Earlier this week, my siblings ditched school so that we could spend the day in Sedona.  It's become a casual tradition that we absolutely love, and it was so precious making memories up in these gorgeous mountains where the red rock is surely so different than what I'll find in the Alps.  It was hilarious how insane we all went at Walmart when my dad offered to buy each of us a snack for the car {and of course Rachel was not thrilled when Sophie chose a jellybean dispenser in the form of a plastic, chirping chick}.  We reminisced of our West Coast Roadtrip by listening to the same Bastille and Panic at the Disco soundtracks, and of course we sang.  In Sedona, we hiked down to a stream where the kids hopped from rock to rock {and even though I myself was barefoot and wading in the water, it took them slipping in to realize that perhaps wearing their tennis shoes was a bad idea}.  We milled around the trendy streets, watched a great dane bark insanely at a revolving statue, and even ventured into a ghost town.

  





Boy has the past week-and-a-half been wild.  Between shopping, packing, trying to soak up my last Arizona time and everything in between, I'm for the most part extremely excited... but I'll admit I've had my breakdown moments.  It's stressful, once again trying to squeeze my whole life into a suitcase while trying to figure out what I'll need as a missionary in Europe.  I haven't written a single sentence of my novel in over a month and my siblings are complaining they didn't get to do as many fun things with me as they wanted and meanwhile I'm just wondering where all the time has gone.  But I'm happy.  I've worked as hard as I can to fill my short schedule efficiently, and the honest truth is I'll be back next year!  Really though, this is going to be amazing.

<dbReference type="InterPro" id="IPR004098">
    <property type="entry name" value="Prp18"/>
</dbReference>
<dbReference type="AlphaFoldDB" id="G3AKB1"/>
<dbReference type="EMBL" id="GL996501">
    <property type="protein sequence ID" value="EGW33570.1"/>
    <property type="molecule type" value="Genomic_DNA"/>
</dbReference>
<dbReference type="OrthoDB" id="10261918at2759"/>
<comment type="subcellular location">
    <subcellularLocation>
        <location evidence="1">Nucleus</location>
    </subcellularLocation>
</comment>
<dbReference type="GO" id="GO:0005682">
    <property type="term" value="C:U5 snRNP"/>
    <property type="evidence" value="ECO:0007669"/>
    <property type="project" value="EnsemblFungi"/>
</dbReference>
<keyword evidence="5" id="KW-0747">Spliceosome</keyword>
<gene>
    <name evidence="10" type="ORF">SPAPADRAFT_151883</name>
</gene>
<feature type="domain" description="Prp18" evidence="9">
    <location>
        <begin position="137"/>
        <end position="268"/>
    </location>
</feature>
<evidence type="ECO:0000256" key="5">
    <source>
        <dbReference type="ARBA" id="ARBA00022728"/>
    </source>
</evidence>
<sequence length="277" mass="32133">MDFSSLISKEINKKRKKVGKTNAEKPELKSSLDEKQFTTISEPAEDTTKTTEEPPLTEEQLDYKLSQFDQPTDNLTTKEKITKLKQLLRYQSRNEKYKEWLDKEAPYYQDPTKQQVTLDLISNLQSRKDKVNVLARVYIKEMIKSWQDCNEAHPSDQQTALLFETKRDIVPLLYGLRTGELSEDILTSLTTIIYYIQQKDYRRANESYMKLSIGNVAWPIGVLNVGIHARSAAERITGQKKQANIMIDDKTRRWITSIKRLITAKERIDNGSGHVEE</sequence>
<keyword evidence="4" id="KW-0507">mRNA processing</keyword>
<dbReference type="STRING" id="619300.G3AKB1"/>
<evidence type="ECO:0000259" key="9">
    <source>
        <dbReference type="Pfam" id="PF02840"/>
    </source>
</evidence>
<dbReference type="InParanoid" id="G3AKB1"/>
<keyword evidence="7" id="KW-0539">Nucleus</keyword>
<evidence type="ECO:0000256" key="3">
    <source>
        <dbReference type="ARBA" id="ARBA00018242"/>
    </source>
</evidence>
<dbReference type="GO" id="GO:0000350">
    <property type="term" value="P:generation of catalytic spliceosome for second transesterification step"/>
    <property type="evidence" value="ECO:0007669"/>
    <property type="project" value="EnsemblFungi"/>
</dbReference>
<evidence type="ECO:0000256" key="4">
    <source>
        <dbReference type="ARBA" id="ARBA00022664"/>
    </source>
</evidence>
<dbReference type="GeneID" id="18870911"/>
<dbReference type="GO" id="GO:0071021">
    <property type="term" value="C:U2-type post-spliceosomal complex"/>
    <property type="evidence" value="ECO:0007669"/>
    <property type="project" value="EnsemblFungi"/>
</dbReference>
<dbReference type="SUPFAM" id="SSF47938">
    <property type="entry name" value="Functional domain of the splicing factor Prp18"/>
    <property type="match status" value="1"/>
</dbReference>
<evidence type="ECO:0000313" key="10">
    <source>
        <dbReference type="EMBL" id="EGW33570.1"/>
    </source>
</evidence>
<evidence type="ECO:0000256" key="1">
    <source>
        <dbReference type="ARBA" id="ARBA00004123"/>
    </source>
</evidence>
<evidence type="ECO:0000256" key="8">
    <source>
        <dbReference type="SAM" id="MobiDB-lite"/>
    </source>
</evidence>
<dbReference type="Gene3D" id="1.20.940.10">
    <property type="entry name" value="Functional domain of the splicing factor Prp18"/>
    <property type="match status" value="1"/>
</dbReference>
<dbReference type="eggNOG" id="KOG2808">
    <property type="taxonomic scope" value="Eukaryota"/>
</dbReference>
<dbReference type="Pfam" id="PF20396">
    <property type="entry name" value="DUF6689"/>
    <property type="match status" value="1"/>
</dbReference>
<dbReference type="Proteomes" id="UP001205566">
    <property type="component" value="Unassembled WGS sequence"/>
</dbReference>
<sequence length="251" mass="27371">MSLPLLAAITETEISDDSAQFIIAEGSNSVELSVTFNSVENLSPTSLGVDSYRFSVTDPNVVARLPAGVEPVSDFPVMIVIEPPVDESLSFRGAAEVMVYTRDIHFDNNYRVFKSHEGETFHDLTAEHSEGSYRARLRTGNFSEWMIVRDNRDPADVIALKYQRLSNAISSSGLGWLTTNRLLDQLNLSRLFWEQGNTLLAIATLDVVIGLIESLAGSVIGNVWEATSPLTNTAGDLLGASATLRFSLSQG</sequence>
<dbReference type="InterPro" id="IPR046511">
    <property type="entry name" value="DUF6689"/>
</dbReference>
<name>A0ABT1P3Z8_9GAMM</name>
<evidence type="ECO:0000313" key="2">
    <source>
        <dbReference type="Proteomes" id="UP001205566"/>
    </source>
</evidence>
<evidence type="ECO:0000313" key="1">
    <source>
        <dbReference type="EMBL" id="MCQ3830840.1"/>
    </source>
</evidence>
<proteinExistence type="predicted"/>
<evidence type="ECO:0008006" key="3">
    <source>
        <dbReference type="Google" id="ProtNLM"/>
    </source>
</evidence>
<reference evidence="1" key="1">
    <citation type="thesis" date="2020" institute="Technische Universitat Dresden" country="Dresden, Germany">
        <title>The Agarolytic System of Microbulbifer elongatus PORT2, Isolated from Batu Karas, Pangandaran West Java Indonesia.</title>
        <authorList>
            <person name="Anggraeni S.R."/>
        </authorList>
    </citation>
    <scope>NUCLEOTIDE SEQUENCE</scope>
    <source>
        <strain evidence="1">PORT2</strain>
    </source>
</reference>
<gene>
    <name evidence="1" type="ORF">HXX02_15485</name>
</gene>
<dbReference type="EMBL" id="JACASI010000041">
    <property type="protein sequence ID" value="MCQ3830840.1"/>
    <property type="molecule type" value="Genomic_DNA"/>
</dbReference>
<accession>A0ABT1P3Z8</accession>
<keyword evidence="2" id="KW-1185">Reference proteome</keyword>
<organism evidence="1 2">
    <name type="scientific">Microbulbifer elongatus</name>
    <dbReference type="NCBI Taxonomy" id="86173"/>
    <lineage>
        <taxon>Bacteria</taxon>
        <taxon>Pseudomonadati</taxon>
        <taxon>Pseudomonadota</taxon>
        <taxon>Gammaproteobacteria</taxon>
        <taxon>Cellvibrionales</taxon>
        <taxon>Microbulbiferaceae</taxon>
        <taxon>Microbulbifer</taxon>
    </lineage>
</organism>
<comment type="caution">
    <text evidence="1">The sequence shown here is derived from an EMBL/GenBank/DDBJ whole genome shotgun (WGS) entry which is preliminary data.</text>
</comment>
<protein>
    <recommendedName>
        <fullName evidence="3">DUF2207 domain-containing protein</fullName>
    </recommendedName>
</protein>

Hooked at the Hip/ster

Although it's strange coming home and having all my high school friends in Provo/Europe/on missions and my college friends of course still in Hawaii... there is nothing like getting to chill with the family {and those people who may as well be family}.  Sophie asks me to do basically everything with her from sleeping in the same room, to sitting next to each other in the backseat of the Excursion, to sharing hot chocolate when it's way too hot but her offers are too cute to refuse.  She made an incredibly impressive cutout castle with detailed dragons, and she agreed enthusiastically to let me give her some art lessons before I leave.  Olivia, Rachel, and I got signed up for a little modest modeling gig, and Eric was ever the talented baker when I asked him to help me make cookies.  That little eleven-year-old stud just asked a girl out!  Rachel, who compared herself to Wednesday Addams right when I was about to say the same thing, just got accepted into BYU.  Adam meanwhile has started driving with a permit, and I'll admit I'm slightly uncomfortable when he starts squealing my precious convertible around the parking lot, but I am still proud.  I have also loved reuniting with his buddies-- oh how I missed Kale's humor!